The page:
The full accounting of President Obama’s track record on abortion goes on for eight typed pages, a very sad and discouraging litany. The net effect, though, is that President Obama’s shameful record on abortion leaves his touching tribute and appeal to goodness in Tucson—and other expressions of compassion—sterile and meaningless. As he stood on the stage in Tucson, he was a prophet without credentials; his speech, a song without a soul.
Perhaps the president’s most moving rhetoric was that about Christina-Taylor Green, the precious nine-year-old slain in the barrage of bullets. As a father of two beautiful daughters himself, the president’s words were surely personal and sincere. Of this child he said: “In Christina we see all of our children. So curious, so trusting, so energetic and full of magic . . . So deserving of our love.”
But I can’t help but ask, respectfully, “Mr. President, why can’t you see our other children—so curious, so trusting, so energetic and full of magic, and so deserving of our love—in all of the unborn children who didn’t live because of our nation’s embrace of the abortion option?”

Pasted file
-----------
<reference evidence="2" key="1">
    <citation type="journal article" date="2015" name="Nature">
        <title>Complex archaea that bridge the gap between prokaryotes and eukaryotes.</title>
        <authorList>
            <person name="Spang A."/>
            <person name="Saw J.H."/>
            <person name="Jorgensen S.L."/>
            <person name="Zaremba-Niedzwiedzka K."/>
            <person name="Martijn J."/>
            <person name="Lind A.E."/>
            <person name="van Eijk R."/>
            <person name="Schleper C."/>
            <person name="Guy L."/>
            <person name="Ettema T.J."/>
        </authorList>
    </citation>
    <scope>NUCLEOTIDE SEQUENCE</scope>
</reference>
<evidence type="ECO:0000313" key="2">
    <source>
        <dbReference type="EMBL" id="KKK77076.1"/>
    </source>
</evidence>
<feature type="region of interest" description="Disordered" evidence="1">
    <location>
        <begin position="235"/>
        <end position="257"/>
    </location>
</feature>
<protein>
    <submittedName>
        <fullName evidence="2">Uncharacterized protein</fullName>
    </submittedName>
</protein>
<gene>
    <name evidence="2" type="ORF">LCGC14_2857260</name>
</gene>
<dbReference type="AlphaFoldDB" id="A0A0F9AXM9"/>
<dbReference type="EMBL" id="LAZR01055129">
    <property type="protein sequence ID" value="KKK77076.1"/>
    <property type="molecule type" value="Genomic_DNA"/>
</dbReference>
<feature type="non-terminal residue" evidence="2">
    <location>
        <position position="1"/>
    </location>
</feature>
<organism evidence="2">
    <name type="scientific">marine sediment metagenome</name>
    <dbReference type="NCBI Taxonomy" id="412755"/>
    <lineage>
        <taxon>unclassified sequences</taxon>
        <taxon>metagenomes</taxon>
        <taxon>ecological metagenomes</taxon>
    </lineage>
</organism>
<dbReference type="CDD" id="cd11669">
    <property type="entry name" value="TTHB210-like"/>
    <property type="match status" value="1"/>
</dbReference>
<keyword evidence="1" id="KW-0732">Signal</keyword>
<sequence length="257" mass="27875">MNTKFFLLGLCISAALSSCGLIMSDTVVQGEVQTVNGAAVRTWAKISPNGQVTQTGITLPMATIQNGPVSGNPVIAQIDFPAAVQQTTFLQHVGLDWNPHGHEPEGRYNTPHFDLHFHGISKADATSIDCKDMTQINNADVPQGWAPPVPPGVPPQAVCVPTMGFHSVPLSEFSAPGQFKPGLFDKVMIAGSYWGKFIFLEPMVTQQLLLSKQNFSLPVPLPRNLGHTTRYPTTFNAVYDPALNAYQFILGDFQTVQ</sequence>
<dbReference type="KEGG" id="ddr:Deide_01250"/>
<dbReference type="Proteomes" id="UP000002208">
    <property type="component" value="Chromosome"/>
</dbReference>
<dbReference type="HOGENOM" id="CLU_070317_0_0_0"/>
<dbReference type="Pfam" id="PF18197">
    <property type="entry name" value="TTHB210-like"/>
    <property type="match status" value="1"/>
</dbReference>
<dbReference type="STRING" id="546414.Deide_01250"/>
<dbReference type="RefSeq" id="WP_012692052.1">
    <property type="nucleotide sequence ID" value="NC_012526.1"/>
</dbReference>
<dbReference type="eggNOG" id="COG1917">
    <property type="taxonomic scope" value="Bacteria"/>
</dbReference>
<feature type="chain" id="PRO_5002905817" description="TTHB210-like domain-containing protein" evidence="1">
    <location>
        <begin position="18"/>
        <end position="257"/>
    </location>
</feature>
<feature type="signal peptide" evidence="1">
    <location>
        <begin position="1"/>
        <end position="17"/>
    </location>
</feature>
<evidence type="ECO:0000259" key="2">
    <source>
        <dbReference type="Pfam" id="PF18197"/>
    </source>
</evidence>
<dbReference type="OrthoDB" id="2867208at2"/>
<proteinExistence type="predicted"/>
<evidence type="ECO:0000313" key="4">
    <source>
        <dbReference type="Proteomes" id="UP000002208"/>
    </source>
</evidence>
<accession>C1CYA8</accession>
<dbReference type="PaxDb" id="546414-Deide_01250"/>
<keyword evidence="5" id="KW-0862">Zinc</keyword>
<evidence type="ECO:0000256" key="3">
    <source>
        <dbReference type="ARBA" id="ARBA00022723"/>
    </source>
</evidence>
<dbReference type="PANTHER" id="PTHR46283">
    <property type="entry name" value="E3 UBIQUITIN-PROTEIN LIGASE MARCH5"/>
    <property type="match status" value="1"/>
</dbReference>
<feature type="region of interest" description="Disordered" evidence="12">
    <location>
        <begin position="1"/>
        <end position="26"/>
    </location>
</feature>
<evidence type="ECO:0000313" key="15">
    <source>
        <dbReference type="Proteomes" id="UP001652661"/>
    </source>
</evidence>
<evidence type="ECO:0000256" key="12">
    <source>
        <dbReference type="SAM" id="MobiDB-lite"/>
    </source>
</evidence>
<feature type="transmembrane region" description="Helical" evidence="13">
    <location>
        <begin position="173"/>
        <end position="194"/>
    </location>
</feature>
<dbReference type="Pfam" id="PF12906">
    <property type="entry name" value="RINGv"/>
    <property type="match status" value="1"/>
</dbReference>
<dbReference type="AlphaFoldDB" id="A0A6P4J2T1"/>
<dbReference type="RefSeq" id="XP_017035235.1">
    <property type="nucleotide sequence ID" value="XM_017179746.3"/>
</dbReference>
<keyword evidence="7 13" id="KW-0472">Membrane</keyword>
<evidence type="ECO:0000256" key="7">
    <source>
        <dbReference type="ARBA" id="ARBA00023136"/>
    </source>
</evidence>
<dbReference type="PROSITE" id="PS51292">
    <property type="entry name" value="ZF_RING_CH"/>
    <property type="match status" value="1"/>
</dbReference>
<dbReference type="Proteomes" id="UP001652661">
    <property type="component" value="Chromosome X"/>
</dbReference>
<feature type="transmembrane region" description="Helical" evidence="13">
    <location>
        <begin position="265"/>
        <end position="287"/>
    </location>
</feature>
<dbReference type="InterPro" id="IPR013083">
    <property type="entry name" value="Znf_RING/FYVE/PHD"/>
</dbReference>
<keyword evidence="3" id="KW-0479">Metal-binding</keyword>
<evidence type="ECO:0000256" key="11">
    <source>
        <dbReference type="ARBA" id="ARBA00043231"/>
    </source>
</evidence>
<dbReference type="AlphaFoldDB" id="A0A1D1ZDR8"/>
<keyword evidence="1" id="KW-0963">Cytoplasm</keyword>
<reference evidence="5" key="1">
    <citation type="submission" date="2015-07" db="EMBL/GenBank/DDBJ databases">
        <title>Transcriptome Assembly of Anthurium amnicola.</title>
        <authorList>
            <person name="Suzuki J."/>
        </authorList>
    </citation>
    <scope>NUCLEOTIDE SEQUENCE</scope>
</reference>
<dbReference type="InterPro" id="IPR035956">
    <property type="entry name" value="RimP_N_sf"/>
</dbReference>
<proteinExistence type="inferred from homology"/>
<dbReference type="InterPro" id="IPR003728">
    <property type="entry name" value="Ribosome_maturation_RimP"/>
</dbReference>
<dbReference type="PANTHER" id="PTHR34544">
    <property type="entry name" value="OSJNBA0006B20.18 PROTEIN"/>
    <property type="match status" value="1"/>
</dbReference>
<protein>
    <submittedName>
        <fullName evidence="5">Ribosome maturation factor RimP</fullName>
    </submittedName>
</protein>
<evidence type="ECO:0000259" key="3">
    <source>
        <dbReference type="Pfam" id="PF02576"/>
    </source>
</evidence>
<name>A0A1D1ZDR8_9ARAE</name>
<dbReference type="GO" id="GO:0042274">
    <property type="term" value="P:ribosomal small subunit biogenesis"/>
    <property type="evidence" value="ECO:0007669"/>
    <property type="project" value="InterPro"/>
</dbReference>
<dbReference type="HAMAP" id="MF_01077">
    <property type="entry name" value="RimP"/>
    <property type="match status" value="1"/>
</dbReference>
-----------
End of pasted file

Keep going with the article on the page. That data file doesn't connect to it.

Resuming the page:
And in one of the most dramatic moments of his speech, Mr. Obama announced that the wounded congresswoman, Gabrielle Giffords, opened her eyes for the first time just after he’d completed his visit to her. “A miracle” some proclaimed, and certainly a welcome sign of recovery at which we all rejoice.
But I can’t help but wonder how many tiny eyes will never open, will never see the light of day, because of this president’s shortsighted and zealous promotion of abortion.
It’s truly tragic that our president—for whose safety and well-being we pray all the time and who has demonstrated an impressive ability to inspire other people—is unable to see the deadly consequences of his abortion agenda. Perhaps we need another miracle, to open his eyes, that he might see and understand how wrong abortion is, how sinful it is, how violent it is, and how it’s destroying the life of our nation.
The Most Rev. Thomas J. Tobin was installed as the eighth bishop of the Diocese of Providence in 2005. Shortly after he was installed, Bishop Tobin established the Human Life Guild, a group of individuals who have an unconditional commitment to human life. Bishop Tobin has led members of the Human Life Guild on peaceful, prayerful vigils at abortion clinics in Rhode Island. As a result of his many efforts to protect and defend life, Bishop Tobin was recognized by Legatus in May of 2010 with its Defender of the Faith Award. In 2010, the National Right to Life Committee honored Bishop Tobin with the Proudly Pro-life Award. Bishop Tobin writes a popular column, “Without A Doubt,” for his diocesan newspaper Rhode Island Catholic which is posted on his Facebook page. Currently, Bishop Tobin serves as a member of the Board of Trustees of Providence College, Providence, and as a member of the Board of Trustees of Salve Regina University, Newport.